In June, Salesforce jumped onto the CDP bandwagon by extending the capabilities of its customer identity unification solution, Customer 360, with the technology of MuleSoft, a company acquired by Salesforce. According to the announcement, “Customer 360 will go beyond traditional CDP capabilities and extend the power of CRM with consumer-scale data management and activation.”
Segment states “We make customer data simple”, and they do their best to deliver. With a free trial account and plug-ins to set up connections to over 250 services and marketing applications, as well as API support, Segment is probably one of the most user-friendly CDP platforms for marketers and developers alike. With names like Atlasian and Levi’s on their list of clients, Segment are putting up a good fight against some of the data giants mentioned above.
Keep in mind, Segment is more of data warehouse. It can, however, integrate with almost anything quickly and easily. This means that Segment can leverage the data it houses for pretty much anything, such as advertising or email marketing, with relative ease.
Aimed mostly at enterprises and major brands (like Canon, LG and Subaru), Arm prides itself on the ability to handle large numbers of data points to create unified customer profiles. In addition to the ability to collect online and offline data, Arm Treasure Data claims to be able to make use of data even from IoT devices.
Dubbing itself a “real-time customer data pipeline”, mparticle was recently named Best CDP Solution at the 2019 CODiE awards. Among its clients you can find brands like Airbnb, Burger King, NBCUniversal and Spotify who report mparticle to have a great user interface, which can be uncommon when it comes to CDPs.
However, while the interface is nice to look at and comfortable to use it is lacking in reporting and monitoring of the data connections and APIs being implemented.
Focused on B2B marketing, Lattice Atlas includes features like lead mapping to buying groups, accounts and account hierarchies. It can also automatically build your audience and highlights high-value accounts, and create and manage content for specific audience segments. Among Lattice Atlas users are Google, PayPal and Akamai, among others.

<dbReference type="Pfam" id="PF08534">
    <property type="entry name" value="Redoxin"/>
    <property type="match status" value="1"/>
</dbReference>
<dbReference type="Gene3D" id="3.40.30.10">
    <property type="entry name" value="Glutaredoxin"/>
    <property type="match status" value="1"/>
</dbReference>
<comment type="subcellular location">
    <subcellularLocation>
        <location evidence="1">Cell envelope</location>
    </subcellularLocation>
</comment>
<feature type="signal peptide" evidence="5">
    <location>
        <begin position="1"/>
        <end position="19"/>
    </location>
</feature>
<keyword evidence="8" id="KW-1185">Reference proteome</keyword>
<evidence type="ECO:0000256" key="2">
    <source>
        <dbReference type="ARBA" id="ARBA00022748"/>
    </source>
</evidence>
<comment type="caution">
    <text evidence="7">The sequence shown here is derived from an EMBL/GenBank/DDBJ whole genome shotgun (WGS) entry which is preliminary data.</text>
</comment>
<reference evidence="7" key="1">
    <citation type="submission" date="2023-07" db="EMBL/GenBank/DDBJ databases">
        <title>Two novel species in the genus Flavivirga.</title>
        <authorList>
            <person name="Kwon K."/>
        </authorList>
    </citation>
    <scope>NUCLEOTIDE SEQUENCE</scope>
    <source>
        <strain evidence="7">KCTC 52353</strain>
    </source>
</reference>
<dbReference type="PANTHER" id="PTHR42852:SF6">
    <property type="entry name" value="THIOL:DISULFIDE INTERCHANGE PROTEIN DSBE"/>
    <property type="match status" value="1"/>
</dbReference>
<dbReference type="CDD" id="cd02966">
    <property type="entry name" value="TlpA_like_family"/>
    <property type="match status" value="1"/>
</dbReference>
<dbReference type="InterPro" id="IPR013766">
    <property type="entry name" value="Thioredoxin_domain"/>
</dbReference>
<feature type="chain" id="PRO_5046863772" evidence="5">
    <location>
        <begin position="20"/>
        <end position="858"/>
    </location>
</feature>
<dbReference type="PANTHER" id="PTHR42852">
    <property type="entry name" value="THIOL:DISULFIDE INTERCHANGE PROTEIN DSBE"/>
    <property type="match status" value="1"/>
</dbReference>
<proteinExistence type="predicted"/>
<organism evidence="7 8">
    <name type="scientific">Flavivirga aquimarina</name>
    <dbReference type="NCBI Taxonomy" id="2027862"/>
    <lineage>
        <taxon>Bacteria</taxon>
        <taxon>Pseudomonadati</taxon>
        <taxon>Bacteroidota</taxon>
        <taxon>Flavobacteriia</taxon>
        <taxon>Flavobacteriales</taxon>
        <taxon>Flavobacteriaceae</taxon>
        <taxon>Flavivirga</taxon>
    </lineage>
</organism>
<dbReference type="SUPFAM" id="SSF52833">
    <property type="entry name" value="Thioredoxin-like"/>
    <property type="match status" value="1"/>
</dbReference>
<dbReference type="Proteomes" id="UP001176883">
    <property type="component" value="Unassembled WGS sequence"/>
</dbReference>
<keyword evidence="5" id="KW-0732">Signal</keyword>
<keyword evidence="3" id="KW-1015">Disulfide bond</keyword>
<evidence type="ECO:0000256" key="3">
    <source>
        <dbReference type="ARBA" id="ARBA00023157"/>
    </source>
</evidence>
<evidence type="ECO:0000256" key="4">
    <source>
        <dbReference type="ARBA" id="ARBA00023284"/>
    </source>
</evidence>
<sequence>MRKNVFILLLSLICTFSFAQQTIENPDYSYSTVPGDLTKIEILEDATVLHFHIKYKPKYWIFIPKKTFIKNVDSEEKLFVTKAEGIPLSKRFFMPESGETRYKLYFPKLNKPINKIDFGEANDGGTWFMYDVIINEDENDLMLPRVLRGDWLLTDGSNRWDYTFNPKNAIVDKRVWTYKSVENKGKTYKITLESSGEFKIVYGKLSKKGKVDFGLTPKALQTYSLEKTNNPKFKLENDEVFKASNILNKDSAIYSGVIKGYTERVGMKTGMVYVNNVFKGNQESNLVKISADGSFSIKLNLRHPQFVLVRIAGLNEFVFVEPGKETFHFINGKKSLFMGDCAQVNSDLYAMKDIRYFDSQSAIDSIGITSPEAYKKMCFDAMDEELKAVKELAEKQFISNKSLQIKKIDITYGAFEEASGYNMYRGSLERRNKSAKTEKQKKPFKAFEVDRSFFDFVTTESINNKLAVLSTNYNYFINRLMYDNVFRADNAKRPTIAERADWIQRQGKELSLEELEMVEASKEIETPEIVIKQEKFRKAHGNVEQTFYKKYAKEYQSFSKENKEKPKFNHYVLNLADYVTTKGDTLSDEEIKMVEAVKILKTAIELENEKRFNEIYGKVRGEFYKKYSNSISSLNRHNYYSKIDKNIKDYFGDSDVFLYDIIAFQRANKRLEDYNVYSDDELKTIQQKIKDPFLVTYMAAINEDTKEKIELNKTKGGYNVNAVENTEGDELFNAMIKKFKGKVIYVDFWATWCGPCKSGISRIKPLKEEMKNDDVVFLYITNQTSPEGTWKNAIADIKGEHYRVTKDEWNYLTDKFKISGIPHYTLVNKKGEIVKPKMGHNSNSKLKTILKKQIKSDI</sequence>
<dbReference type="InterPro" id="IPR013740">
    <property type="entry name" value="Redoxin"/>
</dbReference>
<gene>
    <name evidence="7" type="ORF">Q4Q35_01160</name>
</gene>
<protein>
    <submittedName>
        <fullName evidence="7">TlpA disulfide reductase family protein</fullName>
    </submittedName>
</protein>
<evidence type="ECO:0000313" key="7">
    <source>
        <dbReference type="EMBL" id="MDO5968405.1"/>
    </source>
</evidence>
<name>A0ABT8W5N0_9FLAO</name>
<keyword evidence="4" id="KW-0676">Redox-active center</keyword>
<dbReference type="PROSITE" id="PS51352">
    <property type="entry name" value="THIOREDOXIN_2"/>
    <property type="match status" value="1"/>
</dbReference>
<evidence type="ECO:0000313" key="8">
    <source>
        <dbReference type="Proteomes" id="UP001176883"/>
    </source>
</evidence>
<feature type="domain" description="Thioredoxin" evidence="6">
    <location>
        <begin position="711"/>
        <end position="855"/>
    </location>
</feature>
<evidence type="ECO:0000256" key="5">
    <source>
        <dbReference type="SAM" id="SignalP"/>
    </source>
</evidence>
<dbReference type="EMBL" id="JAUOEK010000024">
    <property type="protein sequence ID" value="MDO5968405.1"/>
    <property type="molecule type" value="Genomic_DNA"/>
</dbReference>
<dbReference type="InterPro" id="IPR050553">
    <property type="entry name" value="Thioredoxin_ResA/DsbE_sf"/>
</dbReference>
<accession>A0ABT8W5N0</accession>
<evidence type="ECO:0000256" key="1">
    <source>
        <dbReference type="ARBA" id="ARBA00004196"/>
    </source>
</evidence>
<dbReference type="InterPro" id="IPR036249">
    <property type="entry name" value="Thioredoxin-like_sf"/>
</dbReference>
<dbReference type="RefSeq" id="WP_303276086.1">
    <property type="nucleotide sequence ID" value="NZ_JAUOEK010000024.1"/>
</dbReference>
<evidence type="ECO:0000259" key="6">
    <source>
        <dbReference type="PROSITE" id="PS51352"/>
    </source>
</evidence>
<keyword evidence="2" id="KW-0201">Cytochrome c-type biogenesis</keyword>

Optimove calls its service “Science-First Relationship Marketing Hub” and focus on leveraging data from multiple sources to craft better and closer relationships with your clients. The company has managed to build a solid reputation as one of the most user friendly CDPs capable of building reports on large data sets quickly.
Customizing their service offering for every client, Optimove is modular and flexible solution for those who like close guidance and custom-tailored implementation.
Primarily a real-time personalization engine, Evergage offers a CDP that focuses on interconnecting digital marketing data stores to serve as a central and unified hub for enriched customer profiles. With extensive identity matching and resolution capabilities, Evergage combines automated personalization with a comprehensive view of each and every customer profile.
Claiming to be the “The #1 CDP for Enterprise Brands”, AgilOne can be armed with a plethora of integration options to support interoperability with most data sources you can think of online and off. In addition, being enterprise-oriented, AgilOne gives special attention to GDPR compliance and scalability of CDP operations.
Managing Digital marketing with Big Data and Big Geo
For digital professionals, CDPs are quickly becoming a high value tool in their tool belt. As online businesses increasingly develop their global presence, data flows from around the world, which makes the effectiveness of marketing campaigns hard to manage and optimize. CDPs have been built with that in mind, as the category grows, segmentation woes decrease and marketing efficiency increases.
Creating segmented and effective digital marketing is where CDPs shine. However, many digital departments still lack the capabilities to QA and ensure that the segmentation they build using their CDP’s data is in fact accurate. This is where VPN based Geographic Campaign Testing Suites, such as Pangeo can solidify the process and ensure your campaigns are accurately targeting.